Residential customers of the state's three largest utilities will see a "climate dividend" on their utility bills in 2013 as the result of a proposal adopted Thursday by the California Public Utilities Commission.
The automatic refund, expected to be $20 to $40 every six months, will automatically appear on consumer bills. The first credit should appear in July 2013.
Last month, California launched its first auction of greenhouse gas emission permits, marking the nation's first effort to put a price on carbon pollution. A ton of carbon sold for $10.09 at the auction, just slightly above the $10 floor price established by regulators, according to data released by the California Air Resources Board.
Utilities like PG&E were given free carbon permits for the first year but had to agree to sell those permits in the auction. State legislators vowed that some proceeds from the sale of those permits and from future sales had to flow back to ratepayers in some form.
"This sets an important precedent," Commission President Michael Peevey said before the unanimous vote. "It's the first time in the history of cap-and-trade where the value of allowances are flowing back to households."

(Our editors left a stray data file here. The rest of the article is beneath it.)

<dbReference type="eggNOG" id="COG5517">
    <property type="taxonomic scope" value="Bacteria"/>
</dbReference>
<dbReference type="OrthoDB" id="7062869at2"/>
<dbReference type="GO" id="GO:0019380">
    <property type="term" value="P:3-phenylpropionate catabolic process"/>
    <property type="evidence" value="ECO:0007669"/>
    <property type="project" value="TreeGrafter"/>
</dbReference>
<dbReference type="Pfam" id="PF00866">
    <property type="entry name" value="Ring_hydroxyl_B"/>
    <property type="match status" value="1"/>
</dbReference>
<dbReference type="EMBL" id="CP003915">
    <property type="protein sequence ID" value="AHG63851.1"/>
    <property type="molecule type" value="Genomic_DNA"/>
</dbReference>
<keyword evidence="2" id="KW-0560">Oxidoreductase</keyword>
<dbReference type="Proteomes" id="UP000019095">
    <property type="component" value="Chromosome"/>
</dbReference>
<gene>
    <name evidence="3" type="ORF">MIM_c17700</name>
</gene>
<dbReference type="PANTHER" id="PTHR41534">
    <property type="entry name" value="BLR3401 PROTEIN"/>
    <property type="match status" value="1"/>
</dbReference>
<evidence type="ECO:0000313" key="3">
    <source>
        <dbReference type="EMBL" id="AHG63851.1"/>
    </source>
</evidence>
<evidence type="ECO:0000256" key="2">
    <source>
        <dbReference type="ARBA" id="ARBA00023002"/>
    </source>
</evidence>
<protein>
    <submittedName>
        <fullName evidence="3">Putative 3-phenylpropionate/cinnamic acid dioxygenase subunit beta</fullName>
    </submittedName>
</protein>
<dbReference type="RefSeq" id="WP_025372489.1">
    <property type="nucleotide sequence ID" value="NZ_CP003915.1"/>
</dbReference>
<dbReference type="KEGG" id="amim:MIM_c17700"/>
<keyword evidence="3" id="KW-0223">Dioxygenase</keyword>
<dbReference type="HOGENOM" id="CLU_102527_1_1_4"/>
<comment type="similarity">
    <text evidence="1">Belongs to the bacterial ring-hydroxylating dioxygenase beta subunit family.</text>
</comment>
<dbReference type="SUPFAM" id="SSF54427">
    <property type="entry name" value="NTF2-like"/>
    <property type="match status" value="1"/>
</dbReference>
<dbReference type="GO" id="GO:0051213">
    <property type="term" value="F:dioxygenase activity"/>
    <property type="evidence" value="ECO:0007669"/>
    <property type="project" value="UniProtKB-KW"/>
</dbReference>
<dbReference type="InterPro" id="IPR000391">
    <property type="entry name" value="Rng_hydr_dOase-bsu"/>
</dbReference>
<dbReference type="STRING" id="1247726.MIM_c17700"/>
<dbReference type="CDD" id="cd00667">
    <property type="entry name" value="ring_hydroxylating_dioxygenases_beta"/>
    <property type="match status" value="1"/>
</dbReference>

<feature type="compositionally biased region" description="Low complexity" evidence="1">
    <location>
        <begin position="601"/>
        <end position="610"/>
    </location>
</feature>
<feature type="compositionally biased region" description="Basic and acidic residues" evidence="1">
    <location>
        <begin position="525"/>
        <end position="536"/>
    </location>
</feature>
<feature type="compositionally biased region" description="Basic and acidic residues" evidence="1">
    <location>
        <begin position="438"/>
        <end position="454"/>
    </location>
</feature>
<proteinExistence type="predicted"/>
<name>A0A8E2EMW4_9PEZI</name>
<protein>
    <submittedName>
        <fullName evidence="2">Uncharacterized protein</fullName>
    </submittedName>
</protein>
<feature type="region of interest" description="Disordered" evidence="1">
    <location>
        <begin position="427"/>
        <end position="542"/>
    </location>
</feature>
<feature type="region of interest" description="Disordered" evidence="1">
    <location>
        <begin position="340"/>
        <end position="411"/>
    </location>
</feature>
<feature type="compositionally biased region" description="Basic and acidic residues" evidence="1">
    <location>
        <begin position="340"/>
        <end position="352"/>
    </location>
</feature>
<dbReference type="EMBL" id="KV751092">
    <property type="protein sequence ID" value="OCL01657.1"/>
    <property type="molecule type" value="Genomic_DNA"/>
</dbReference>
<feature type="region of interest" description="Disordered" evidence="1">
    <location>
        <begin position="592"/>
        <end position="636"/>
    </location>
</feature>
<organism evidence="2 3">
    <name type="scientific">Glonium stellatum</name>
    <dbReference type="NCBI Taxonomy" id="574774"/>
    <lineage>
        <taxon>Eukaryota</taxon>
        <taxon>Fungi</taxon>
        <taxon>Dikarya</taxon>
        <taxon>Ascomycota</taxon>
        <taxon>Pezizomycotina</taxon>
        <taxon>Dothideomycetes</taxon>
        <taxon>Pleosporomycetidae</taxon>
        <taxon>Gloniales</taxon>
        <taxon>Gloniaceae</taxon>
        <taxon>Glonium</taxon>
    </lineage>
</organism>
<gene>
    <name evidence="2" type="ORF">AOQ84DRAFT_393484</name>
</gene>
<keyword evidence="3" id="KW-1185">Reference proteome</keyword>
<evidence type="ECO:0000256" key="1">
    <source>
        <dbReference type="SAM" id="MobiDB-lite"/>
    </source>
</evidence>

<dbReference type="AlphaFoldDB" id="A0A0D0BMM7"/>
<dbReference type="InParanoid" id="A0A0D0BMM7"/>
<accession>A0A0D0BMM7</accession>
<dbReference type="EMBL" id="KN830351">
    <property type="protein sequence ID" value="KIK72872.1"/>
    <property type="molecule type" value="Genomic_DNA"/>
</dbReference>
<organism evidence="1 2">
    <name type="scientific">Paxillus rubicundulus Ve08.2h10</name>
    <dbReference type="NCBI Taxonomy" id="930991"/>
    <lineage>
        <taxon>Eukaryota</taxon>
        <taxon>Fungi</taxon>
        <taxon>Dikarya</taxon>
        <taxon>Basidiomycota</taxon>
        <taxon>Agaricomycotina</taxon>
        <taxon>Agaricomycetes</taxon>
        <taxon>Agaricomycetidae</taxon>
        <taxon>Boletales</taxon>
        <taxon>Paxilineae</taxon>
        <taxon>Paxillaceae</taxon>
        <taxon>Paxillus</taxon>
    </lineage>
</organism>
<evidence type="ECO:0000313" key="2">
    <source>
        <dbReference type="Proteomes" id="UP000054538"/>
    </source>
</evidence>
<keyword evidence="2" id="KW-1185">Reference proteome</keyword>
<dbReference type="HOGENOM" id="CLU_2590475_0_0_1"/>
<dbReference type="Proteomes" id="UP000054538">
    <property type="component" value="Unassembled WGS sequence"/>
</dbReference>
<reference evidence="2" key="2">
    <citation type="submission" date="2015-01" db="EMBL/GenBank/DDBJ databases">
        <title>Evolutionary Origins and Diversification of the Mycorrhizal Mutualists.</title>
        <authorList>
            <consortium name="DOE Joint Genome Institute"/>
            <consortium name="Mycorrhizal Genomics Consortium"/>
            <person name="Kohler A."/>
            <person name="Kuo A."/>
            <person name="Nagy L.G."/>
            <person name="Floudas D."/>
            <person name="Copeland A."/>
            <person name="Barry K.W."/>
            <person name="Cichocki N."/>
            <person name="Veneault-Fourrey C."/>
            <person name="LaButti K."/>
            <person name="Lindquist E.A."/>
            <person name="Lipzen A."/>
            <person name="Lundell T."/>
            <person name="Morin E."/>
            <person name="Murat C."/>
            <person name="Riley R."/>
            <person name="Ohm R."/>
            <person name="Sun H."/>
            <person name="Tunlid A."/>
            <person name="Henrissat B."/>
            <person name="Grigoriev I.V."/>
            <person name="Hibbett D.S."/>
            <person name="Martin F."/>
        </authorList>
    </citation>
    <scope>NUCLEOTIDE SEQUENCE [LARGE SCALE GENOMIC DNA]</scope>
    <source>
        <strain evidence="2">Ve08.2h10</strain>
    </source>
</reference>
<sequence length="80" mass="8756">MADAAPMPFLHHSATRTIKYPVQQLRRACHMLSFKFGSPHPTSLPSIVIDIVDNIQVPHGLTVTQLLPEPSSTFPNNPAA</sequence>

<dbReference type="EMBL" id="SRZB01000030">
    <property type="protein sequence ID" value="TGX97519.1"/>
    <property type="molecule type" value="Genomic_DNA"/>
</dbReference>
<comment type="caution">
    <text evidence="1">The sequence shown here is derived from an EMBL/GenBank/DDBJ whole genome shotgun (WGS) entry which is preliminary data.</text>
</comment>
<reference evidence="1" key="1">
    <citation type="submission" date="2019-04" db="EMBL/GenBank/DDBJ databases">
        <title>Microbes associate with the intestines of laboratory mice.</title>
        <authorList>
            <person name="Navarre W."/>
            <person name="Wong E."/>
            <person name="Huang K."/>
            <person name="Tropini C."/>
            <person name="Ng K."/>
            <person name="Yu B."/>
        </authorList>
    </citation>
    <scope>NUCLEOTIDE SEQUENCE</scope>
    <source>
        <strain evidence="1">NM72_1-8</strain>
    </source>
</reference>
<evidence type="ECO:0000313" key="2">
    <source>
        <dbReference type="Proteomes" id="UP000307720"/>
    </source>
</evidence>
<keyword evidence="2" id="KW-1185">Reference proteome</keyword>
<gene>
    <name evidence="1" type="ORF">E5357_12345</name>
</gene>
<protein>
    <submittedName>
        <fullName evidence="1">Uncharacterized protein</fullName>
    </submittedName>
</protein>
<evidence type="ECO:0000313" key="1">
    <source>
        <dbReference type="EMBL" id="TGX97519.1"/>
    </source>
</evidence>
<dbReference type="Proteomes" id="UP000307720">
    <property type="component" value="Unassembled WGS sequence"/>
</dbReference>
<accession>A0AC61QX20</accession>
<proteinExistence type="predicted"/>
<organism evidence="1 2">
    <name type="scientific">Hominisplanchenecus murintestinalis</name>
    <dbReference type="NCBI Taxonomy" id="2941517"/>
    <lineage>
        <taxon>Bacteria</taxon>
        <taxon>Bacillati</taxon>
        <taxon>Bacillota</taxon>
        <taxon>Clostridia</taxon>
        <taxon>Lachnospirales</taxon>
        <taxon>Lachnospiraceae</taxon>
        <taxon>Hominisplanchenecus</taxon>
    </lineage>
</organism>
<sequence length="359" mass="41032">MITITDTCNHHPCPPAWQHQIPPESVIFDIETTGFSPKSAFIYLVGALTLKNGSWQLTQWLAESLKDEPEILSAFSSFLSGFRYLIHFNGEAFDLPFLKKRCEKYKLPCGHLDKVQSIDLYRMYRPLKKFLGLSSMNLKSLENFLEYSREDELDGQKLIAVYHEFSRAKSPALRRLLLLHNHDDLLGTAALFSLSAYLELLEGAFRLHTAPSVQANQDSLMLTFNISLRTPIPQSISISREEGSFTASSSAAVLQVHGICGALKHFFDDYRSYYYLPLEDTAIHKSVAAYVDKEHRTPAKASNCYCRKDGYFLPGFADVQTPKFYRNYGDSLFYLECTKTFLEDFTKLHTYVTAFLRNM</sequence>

The so-called "climate dividend" is expected to offset expected increases in the prices of other goods and services. The cap-and-trade system forces power plants and other industries to pay for emitting greenhouse gases or invest in ways to reduce those emissions, and many expect wholesale electricity prices to rise as a result.
The climate dividend will be equally spread among all residential customers of PG&E, Southern California Edison and San Diego Gas & Electric, regardless of how much electricity a customer uses.
"Everyone gets the same dividend," said Scott Murtishaw, an energy adviser to Peevey. "It's a way to compensate households for the fact that the price of milk might go up at the corner store and that the price of gas will go up."
Unlike some votes of the five-member commission, this decision had widespread support from utilities and consumer advocates.
"We are supportive of the proposal," said Joe Como of the CPUC's Division of Ratepayer Advocates. "It appears to strike a good balance between supporting a carbon market and minimizing the cost burden to residential and small business customers."
The total amount of money to be returned to ratepayers between 2013 and 2020 is expected to range from $5.7 billion to $22.6 billion.
Contact Dana Hull at 408-920-2706. Follow her at Twitter.com/danahull.